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David Paton Balfour

David Balfour was born in 1841 in Scotland to poor parents. He had no schooling and was sent out to work as a farmhand at age twelve. When he was 14 his father (his mother had died of cholera) took the four children to Australia. David again worked as a farmhand, near Melbourne.

At age 15 he and his father worked at the gold diggings and two years later he was working as a shepherd and taught himself to read and write.

In 1862 he left Victoria for Port Chalmers and the Otago goldfields, trying his hand at Gabriel’s Gully, later the Coromandel goldfield, but with little success. He returned to shepherding, now in North Otago—and at 23 years old attended a night school in Hampden and began to keep a diary. It is that extraordinary diary that forms much of this book, the account by an intelligent and keen observer of life and times in the early years of settlement.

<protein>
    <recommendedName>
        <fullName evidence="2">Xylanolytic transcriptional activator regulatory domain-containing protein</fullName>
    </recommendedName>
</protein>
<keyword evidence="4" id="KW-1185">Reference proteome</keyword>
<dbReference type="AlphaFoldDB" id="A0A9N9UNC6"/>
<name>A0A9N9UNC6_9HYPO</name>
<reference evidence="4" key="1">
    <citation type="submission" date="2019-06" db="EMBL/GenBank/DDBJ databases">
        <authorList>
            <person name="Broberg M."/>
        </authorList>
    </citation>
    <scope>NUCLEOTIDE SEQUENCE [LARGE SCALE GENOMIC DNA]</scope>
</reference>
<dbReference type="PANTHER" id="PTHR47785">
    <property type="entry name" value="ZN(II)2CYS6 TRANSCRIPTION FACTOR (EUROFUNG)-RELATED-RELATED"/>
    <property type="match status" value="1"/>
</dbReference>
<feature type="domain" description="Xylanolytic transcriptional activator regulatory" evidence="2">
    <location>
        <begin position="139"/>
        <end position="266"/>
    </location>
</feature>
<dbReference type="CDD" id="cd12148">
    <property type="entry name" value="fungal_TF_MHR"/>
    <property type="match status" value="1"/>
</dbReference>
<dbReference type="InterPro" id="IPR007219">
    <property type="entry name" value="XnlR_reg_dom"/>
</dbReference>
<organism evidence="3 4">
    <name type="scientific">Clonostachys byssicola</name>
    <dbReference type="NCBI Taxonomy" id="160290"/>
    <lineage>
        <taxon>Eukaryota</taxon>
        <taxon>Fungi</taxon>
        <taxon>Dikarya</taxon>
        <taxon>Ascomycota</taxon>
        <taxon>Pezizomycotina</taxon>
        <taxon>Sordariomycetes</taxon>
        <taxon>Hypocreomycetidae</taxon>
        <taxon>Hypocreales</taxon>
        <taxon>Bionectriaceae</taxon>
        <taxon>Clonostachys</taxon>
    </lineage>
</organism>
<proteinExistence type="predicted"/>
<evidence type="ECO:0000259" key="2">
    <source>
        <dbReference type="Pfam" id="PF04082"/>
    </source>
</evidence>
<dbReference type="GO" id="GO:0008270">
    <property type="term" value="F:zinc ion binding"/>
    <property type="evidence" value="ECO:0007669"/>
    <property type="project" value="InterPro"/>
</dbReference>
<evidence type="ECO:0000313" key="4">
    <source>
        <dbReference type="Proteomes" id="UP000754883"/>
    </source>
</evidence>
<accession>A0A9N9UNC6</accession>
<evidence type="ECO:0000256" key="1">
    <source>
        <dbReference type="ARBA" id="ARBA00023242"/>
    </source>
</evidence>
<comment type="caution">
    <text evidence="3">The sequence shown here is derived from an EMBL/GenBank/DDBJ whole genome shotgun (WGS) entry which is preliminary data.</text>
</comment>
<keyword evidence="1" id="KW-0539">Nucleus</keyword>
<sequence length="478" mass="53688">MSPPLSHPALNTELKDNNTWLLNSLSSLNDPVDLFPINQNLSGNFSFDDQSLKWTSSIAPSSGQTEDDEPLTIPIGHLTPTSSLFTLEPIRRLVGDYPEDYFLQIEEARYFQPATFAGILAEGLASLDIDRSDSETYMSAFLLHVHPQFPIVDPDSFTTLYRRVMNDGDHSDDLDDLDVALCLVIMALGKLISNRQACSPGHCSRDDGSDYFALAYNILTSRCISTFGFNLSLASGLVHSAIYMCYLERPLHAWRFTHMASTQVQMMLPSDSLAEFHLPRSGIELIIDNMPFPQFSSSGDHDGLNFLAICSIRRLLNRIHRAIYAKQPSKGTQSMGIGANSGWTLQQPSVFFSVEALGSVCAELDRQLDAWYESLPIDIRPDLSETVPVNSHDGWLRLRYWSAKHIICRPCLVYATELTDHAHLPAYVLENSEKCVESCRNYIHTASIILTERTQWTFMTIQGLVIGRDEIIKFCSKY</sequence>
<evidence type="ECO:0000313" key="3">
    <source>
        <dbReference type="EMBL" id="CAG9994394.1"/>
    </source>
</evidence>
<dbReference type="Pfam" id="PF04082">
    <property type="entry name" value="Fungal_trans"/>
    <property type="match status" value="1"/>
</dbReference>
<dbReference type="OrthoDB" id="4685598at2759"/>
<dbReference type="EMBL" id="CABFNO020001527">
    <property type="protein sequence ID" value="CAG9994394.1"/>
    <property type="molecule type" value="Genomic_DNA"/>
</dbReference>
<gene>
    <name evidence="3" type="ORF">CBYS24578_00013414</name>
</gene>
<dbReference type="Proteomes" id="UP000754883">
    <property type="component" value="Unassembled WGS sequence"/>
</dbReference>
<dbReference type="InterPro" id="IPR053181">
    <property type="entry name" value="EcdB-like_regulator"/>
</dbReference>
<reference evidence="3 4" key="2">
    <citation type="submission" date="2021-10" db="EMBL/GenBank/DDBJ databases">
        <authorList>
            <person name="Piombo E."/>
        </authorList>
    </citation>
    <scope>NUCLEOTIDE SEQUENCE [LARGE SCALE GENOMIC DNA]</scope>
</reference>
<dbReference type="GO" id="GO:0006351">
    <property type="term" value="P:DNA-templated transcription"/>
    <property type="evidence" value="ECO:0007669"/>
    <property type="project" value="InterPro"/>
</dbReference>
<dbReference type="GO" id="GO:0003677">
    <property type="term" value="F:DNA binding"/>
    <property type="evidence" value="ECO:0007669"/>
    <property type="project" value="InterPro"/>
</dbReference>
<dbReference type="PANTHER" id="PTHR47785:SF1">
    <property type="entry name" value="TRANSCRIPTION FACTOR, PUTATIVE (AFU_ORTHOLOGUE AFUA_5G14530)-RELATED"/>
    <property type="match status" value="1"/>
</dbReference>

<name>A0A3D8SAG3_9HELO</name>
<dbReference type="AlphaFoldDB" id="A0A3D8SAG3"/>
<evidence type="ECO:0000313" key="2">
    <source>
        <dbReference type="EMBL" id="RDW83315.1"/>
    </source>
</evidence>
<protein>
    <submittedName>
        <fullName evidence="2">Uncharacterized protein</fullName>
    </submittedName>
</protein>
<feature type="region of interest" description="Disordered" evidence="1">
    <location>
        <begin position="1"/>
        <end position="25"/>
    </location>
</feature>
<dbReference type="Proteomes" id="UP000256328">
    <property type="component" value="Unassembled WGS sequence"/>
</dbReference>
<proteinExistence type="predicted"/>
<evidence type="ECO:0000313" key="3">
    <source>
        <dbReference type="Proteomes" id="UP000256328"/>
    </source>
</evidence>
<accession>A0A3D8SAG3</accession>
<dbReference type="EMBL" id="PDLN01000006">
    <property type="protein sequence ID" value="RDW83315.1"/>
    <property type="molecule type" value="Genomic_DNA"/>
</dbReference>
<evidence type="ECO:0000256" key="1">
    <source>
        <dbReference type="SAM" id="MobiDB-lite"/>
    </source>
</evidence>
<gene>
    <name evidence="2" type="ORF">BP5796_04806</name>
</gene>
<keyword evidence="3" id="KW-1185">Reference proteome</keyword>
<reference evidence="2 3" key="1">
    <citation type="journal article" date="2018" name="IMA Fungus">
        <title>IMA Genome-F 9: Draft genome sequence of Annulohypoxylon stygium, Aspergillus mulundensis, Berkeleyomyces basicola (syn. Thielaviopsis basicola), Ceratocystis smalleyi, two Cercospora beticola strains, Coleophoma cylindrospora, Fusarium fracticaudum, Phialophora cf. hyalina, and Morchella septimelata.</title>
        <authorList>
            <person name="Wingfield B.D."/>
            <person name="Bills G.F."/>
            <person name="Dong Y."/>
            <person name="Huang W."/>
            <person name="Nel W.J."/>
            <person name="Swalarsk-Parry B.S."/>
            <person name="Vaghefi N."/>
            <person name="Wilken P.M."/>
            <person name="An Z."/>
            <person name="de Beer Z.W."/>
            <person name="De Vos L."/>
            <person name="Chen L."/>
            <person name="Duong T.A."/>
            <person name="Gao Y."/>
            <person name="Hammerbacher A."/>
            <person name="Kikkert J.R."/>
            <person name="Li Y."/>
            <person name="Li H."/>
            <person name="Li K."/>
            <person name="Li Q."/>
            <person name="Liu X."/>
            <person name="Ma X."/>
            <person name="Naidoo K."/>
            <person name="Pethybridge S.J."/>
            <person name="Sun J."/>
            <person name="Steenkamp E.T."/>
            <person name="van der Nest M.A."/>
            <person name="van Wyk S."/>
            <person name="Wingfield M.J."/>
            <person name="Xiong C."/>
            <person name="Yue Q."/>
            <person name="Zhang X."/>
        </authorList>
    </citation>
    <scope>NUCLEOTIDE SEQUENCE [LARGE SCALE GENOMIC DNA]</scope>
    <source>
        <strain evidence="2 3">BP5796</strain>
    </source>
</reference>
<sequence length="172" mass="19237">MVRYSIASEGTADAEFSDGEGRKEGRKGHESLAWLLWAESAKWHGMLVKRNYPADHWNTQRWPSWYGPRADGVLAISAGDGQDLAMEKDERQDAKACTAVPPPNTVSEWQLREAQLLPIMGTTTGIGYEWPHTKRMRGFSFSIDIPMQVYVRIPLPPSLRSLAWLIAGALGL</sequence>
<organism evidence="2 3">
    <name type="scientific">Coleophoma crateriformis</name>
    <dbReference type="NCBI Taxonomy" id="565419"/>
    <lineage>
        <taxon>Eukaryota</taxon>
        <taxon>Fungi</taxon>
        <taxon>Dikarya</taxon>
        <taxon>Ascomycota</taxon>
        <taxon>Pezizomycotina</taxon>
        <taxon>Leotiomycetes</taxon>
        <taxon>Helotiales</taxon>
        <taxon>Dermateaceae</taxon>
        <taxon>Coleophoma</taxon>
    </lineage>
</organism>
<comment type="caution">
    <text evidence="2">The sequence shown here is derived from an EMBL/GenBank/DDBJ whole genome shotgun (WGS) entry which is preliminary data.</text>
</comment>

Balfour left for Hawke’s Bay in 1866, eventually taking up the Kakariki station at Mohaka, leaving after the Te Kooti massacres and managing Gwavas, Mangawhare, and Glenross.

There he married Elizabeth Robert, a niece of his old friend Philip Dolbel. This unschooled, self-taught and highly intelligent man became an astute observer of the natural world, collecting specimens for William Colenso and others. He began to collect books and eventually, at his own expense, set up a library at Glenross, at first for the use of station hands but later a lending library for the whole district. He invented and patented a plow extender.

He died on his 53rd birthday, weakened by influenza, drowned in a ditch trying to rescue a ewe.

David Paton Balfour
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